And by gracefully, I mean bumbling, stumbling with a writhing 5-year-old in a giant poufy dress as I knock discarded tapers, missalettes, Mass prompt cards, and Lord knows what else to the ground. And as I got to the end of the pew –the Hosanna was half over by now and it would soon grow quiet again–my suit coat button got caught in Sophia’s hair. Like twisted around a strand in her braid. And so the poor child really began to wail again.
Extricating my button from her hair with a bit of effort I rushed for the closest exit, which happened to be just off the sanctuary up front where everyone could see me carrying the poor girl like a Secret Service agent hustling the president under cover. And as we get to the little entranceway I realize that I have forgotten Sophia’s beloved blanket, the only thing that consoles her, the one thing she reaches for when she’s upset by anything.
I’m left with a dilemma: Do I take her back into the church, wailing all the while, for the blanket? Or do I take her without it to the car to wait for Mass to end all while the poor child screams inconsolably? So I did the only logical thing that came to mind.
I abandoned her in the cold, dark vestibule while I went back into the church for the blanket.
I can state with certitude that the vestibule is indeed not soundproof.
After some ridiculous hand gestures at Melanie holding two children while helpful folk all around tried to press all manner of things into my hands, except the blanket, I finally make it back to the disoriented, cold, alone, sleepy, angry girl in the vestibule.
Once we get to the car, I strap her in her seat–with difficulty since she sits in the back and usually has to buckle herself because it’s inaccessible to adults. The near-catatonic girl is doing nothing of the sort so I’m left hanging out the back hatch of the minivan in my nice suit trying to restrain a screaming child. I’m lucky I’m not in jail.
After a few minutes, Sophia begins to calm and she starts making coherent demands along the lines of “Bring me back to mommy, you bad, bad daddy.” Okay, I may be reading into her actual phrase which was just the two words “Want! Mommy!”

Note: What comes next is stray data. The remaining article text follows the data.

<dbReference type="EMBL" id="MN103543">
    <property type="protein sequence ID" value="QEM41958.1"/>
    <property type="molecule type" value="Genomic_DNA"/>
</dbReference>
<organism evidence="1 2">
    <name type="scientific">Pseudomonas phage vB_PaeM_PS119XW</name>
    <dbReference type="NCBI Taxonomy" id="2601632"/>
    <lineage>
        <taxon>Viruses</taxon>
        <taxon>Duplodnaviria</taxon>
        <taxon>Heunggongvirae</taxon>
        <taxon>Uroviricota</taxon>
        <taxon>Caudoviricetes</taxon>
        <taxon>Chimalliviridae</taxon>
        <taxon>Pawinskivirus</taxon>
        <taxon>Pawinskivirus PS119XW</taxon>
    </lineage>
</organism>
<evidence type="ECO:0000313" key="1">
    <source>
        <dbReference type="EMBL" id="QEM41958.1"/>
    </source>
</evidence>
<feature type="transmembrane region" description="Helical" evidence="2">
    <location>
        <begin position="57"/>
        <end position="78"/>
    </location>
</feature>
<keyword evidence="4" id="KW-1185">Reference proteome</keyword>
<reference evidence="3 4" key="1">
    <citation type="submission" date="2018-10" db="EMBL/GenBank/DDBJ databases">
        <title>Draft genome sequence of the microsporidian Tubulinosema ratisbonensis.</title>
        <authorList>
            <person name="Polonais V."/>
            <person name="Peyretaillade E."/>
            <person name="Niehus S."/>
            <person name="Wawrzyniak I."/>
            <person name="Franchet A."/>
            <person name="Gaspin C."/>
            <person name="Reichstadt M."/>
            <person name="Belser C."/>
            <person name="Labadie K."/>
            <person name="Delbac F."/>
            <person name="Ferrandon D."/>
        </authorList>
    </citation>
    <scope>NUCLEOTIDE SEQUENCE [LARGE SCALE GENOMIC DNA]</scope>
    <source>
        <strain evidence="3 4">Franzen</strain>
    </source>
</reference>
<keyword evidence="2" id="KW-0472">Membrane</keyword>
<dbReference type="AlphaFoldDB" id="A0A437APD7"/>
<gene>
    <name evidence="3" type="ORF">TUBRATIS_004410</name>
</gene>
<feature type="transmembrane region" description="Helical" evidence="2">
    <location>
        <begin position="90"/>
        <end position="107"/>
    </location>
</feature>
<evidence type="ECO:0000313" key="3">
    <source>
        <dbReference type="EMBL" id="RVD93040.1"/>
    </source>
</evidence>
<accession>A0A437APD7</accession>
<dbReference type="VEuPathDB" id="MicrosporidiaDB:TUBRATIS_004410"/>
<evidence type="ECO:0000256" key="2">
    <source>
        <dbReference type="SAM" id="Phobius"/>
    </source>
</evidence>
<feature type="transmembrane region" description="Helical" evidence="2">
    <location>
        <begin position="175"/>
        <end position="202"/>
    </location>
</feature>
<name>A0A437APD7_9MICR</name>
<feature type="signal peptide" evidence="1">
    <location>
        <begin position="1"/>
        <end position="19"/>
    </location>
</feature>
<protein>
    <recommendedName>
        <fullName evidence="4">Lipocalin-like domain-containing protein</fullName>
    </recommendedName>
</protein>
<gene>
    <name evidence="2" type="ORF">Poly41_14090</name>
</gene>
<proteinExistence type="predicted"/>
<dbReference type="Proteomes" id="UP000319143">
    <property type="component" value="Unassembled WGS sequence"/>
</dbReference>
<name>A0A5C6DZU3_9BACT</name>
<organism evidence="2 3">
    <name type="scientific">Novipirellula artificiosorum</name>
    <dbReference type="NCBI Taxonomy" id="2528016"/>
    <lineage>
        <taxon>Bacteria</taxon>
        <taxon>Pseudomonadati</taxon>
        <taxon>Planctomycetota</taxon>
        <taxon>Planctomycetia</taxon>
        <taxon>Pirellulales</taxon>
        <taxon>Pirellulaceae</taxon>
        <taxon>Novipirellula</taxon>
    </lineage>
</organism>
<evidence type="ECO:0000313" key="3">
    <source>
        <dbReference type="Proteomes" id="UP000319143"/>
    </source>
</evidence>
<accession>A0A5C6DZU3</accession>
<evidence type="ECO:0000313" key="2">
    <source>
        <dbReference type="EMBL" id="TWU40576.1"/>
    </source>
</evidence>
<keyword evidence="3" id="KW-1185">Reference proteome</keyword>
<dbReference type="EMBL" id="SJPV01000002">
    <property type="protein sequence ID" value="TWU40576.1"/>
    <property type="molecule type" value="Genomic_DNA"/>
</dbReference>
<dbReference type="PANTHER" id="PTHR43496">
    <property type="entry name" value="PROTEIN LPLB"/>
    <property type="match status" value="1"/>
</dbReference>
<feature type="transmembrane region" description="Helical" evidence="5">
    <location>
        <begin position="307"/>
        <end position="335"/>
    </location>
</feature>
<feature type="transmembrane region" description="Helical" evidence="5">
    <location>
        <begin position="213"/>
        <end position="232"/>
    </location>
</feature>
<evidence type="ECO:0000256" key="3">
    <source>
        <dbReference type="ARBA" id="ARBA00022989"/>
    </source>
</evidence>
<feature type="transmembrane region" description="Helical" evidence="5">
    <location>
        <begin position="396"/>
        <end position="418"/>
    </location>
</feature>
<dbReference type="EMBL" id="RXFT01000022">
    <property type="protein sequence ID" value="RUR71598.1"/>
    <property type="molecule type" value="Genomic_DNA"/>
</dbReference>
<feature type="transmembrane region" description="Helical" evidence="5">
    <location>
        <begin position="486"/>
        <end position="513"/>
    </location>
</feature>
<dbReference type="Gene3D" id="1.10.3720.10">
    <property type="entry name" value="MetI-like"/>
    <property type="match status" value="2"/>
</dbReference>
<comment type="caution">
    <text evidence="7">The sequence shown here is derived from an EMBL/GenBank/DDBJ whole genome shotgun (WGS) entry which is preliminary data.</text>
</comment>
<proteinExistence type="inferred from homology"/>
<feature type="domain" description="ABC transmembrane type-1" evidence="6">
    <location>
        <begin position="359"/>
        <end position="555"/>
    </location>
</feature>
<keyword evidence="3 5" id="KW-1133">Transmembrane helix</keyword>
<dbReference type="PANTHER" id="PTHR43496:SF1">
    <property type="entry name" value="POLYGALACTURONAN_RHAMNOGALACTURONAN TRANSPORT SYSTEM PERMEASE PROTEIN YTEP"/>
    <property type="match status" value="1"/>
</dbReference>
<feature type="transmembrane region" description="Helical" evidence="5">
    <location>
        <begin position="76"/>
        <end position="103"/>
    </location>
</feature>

By this time, I could tell Communion was in progress because people were streaming into the parking lot. Yes, even at the Easter Vigil people couldn’t be bothered to stay for a few minutes for the final blessing.
Meanwhile, inside the church, poor Melanie was alone in the pew with Lucia and Ben in her lap, (Isabella was in the pew ahead of us with her cousins and my brother who had come to our church for Mass) and thus she couldn’t get up to go to Communion, never mind manuever so as to let the people coming back from Communion–including two elderly, crippled nuns with canes– back into the pew, making them go around in the pew behind her. Happily, after my brother came back from Communion, he took Lucia from Melanie, who then carried sleeping Ben to walk around the back of the church and get in line herself.
Eventually, I got Sophia calmed enough in the car with the promise that we would go back inside to mommy if she stopped screeching like a banshee. And so we slowly trekked our way back inside, this time by the proper entrance and we arrived at our former pew by the time of the final blessing.
I could feel every eye burning the back of my head and could hear the unspoken: “What kind of idiot takes five children out at this time of night to a 2–1/2 hour Mass? Of course, they’re going to melt down.” I wanted to protest preemptively: “But they usually do so well!” Yet, I knew they would be right.
Nevertheless, at the end of Mass many, many people – who are either delusional or extremely charitable– came up to us and assured us that the kids were so good and did so well considering the situation, etc. I have to conclude that we were living off the credit earned at so many other Masses where they are usually well-behaved.
Getting them in the car and then into bed at home was no picnic either, but that at least was in private and somewhat normal, so it doesn’t bear repeating.
In any case, it’s Easter and the wonder and beauty of the day outweighs the mortifying embarassment of the meltdowns and so we enjoy the Feast of the Resurrection of Christ, whose saving work is accomplished whatever our own failings or own mistakes that prevent us from having a “perfect” holiday, recognizing that perfection exists in Christ and all that is required of us is just to be present and open.
Happy Easter to all. Christus resurrexit!
- resurrection: Wikimedia Commons | Public domain